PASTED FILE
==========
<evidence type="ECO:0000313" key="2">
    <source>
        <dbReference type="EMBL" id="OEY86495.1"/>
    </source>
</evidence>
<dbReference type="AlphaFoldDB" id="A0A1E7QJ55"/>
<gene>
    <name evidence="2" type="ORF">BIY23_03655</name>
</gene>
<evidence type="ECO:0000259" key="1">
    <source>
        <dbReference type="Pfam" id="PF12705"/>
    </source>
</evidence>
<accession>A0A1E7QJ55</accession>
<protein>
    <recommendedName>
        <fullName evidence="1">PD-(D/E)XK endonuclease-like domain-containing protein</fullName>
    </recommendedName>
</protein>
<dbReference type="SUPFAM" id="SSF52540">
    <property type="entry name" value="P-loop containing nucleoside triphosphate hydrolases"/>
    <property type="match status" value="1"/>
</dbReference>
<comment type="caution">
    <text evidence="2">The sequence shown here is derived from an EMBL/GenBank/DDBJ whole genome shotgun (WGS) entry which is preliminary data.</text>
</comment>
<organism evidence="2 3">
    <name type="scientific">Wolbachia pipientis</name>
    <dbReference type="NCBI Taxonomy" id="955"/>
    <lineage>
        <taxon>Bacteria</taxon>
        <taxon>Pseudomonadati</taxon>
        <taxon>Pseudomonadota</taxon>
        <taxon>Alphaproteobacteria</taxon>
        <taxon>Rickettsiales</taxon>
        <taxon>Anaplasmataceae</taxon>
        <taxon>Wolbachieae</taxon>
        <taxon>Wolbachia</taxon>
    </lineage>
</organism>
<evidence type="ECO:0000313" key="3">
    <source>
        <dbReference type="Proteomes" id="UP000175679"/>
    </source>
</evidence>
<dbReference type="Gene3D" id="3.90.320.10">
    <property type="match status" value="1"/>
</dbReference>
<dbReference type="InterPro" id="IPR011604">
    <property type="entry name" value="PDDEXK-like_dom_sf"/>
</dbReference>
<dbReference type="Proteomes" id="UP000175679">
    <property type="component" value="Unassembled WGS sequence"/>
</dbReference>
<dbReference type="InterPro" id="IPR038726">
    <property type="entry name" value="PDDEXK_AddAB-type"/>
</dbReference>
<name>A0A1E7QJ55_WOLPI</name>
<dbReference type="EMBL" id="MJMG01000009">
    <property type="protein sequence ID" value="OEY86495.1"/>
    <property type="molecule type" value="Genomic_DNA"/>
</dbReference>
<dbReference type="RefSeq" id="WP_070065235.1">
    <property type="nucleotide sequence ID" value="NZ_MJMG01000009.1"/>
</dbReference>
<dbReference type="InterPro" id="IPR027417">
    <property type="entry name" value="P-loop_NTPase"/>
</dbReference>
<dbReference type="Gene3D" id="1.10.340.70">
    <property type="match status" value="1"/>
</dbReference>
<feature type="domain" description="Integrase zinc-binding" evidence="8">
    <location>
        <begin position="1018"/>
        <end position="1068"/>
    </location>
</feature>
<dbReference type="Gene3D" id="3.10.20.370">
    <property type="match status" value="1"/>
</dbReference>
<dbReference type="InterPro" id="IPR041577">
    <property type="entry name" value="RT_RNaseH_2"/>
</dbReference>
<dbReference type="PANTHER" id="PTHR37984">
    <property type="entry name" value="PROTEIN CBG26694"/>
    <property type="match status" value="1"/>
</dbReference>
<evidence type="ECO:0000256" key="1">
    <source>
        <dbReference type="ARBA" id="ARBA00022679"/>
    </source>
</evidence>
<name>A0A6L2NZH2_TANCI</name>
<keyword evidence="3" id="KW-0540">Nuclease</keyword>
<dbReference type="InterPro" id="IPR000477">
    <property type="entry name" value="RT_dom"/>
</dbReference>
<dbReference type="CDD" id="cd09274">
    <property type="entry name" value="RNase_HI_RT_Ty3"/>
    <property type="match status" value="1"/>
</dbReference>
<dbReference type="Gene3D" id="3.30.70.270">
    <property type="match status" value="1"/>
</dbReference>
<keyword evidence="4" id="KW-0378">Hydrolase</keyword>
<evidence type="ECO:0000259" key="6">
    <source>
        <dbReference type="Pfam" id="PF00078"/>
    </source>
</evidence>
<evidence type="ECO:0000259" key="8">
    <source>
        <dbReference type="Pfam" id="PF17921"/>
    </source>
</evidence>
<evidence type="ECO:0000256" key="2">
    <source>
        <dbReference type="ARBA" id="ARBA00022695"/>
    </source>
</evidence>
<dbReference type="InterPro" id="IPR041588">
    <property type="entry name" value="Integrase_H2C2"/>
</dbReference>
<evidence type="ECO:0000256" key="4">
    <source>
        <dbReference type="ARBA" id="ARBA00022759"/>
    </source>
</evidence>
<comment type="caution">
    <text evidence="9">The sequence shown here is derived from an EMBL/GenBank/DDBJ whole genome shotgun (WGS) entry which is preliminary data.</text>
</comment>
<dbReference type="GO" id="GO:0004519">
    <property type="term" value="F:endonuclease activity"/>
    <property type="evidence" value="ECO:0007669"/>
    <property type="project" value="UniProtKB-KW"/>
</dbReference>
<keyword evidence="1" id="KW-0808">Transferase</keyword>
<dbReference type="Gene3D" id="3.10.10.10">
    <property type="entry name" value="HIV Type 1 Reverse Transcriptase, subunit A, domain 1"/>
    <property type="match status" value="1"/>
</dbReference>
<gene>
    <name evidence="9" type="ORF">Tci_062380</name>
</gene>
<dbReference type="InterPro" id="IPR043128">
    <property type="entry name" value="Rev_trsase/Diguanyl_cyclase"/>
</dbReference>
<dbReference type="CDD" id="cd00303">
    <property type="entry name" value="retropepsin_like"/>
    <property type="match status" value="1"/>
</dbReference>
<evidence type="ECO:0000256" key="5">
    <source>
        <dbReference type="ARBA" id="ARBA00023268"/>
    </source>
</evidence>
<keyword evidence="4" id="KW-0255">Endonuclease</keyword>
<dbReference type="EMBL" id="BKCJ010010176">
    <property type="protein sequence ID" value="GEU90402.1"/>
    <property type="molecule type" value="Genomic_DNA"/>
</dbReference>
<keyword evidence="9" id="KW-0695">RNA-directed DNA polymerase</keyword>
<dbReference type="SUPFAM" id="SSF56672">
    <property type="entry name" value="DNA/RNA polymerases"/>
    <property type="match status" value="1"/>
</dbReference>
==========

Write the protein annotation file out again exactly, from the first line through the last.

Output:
<evidence type="ECO:0000313" key="2">
    <source>
        <dbReference type="EMBL" id="OEY86495.1"/>
    </source>
</evidence>
<dbReference type="AlphaFoldDB" id="A0A1E7QJ55"/>
<gene>
    <name evidence="2" type="ORF">BIY23_03655</name>
</gene>
<evidence type="ECO:0000259" key="1">
    <source>
        <dbReference type="Pfam" id="PF12705"/>
    </source>
</evidence>
<accession>A0A1E7QJ55</accession>
<protein>
    <recommendedName>
        <fullName evidence="1">PD-(D/E)XK endonuclease-like domain-containing protein</fullName>
    </recommendedName>
</protein>
<dbReference type="SUPFAM" id="SSF52540">
    <property type="entry name" value="P-loop containing nucleoside triphosphate hydrolases"/>
    <property type="match status" value="1"/>
</dbReference>
<comment type="caution">
    <text evidence="2">The sequence shown here is derived from an EMBL/GenBank/DDBJ whole genome shotgun (WGS) entry which is preliminary data.</text>
</comment>
<organism evidence="2 3">
    <name type="scientific">Wolbachia pipientis</name>
    <dbReference type="NCBI Taxonomy" id="955"/>
    <lineage>
        <taxon>Bacteria</taxon>
        <taxon>Pseudomonadati</taxon>
        <taxon>Pseudomonadota</taxon>
        <taxon>Alphaproteobacteria</taxon>
        <taxon>Rickettsiales</taxon>
        <taxon>Anaplasmataceae</taxon>
        <taxon>Wolbachieae</taxon>
        <taxon>Wolbachia</taxon>
    </lineage>
</organism>
<evidence type="ECO:0000313" key="3">
    <source>
        <dbReference type="Proteomes" id="UP000175679"/>
    </source>
</evidence>
<dbReference type="Gene3D" id="3.90.320.10">
    <property type="match status" value="1"/>
</dbReference>
<dbReference type="InterPro" id="IPR011604">
    <property type="entry name" value="PDDEXK-like_dom_sf"/>
</dbReference>
<dbReference type="Proteomes" id="UP000175679">
    <property type="component" value="Unassembled WGS sequence"/>
</dbReference>
<dbReference type="InterPro" id="IPR038726">
    <property type="entry name" value="PDDEXK_AddAB-type"/>
</dbReference>
<name>A0A1E7QJ55_WOLPI</name>
<dbReference type="EMBL" id="MJMG01000009">
    <property type="protein sequence ID" value="OEY86495.1"/>
    <property type="molecule type" value="Genomic_DNA"/>
</dbReference>
<dbReference type="RefSeq" id="WP_070065235.1">
    <property type="nucleotide sequence ID" value="NZ_MJMG01000009.1"/>
</dbReference>
<dbReference type="InterPro" id="IPR027417">
    <property type="entry name" value="P-loop_NTPase"/>
</dbReference>
<dbReference type="Gene3D" id="1.10.340.70">
    <property type="match status" value="1"/>
</dbReference>
<feature type="domain" description="Integrase zinc-binding" evidence="8">
    <location>
        <begin position="1018"/>
        <end position="1068"/>
    </location>
</feature>
<dbReference type="Gene3D" id="3.10.20.370">
    <property type="match status" value="1"/>
</dbReference>
<dbReference type="InterPro" id="IPR041577">
    <property type="entry name" value="RT_RNaseH_2"/>
</dbReference>
<dbReference type="PANTHER" id="PTHR37984">
    <property type="entry name" value="PROTEIN CBG26694"/>
    <property type="match status" value="1"/>
</dbReference>
<evidence type="ECO:0000256" key="1">
    <source>
        <dbReference type="ARBA" id="ARBA00022679"/>
    </source>
</evidence>
<name>A0A6L2NZH2_TANCI</name>
<keyword evidence="3" id="KW-0540">Nuclease</keyword>
<dbReference type="InterPro" id="IPR000477">
    <property type="entry name" value="RT_dom"/>
</dbReference>
<dbReference type="CDD" id="cd09274">
    <property type="entry name" value="RNase_HI_RT_Ty3"/>
    <property type="match status" value="1"/>
</dbReference>
<dbReference type="Gene3D" id="3.30.70.270">
    <property type="match status" value="1"/>
</dbReference>
<keyword evidence="4" id="KW-0378">Hydrolase</keyword>
<evidence type="ECO:0000259" key="6">
    <source>
        <dbReference type="Pfam" id="PF00078"/>
    </source>
</evidence>
<evidence type="ECO:0000259" key="8">
    <source>
        <dbReference type="Pfam" id="PF17921"/>
    </source>
</evidence>
<evidence type="ECO:0000256" key="2">
    <source>
        <dbReference type="ARBA" id="ARBA00022695"/>
    </source>
</evidence>
<dbReference type="InterPro" id="IPR041588">
    <property type="entry name" value="Integrase_H2C2"/>
</dbReference>
<evidence type="ECO:0000256" key="4">
    <source>
        <dbReference type="ARBA" id="ARBA00022759"/>
    </source>
</evidence>
<comment type="caution">
    <text evidence="9">The sequence shown here is derived from an EMBL/GenBank/DDBJ whole genome shotgun (WGS) entry which is preliminary data.</text>
</comment>
<dbReference type="GO" id="GO:0004519">
    <property type="term" value="F:endonuclease activity"/>
    <property type="evidence" value="ECO:0007669"/>
    <property type="project" value="UniProtKB-KW"/>
</dbReference>
<keyword evidence="1" id="KW-0808">Transferase</keyword>
<dbReference type="Gene3D" id="3.10.10.10">
    <property type="entry name" value="HIV Type 1 Reverse Transcriptase, subunit A, domain 1"/>
    <property type="match status" value="1"/>
</dbReference>
<gene>
    <name evidence="9" type="ORF">Tci_062380</name>
</gene>
<dbReference type="InterPro" id="IPR043128">
    <property type="entry name" value="Rev_trsase/Diguanyl_cyclase"/>
</dbReference>
<dbReference type="CDD" id="cd00303">
    <property type="entry name" value="retropepsin_like"/>
    <property type="match status" value="1"/>
</dbReference>
<evidence type="ECO:0000256" key="5">
    <source>
        <dbReference type="ARBA" id="ARBA00023268"/>
    </source>
</evidence>
<keyword evidence="4" id="KW-0255">Endonuclease</keyword>
<dbReference type="EMBL" id="BKCJ010010176">
    <property type="protein sequence ID" value="GEU90402.1"/>
    <property type="molecule type" value="Genomic_DNA"/>
</dbReference>
<keyword evidence="9" id="KW-0695">RNA-directed DNA polymerase</keyword>
<dbReference type="SUPFAM" id="SSF56672">
    <property type="entry name" value="DNA/RNA polymerases"/>
    <property type="match status" value="1"/>
</dbReference>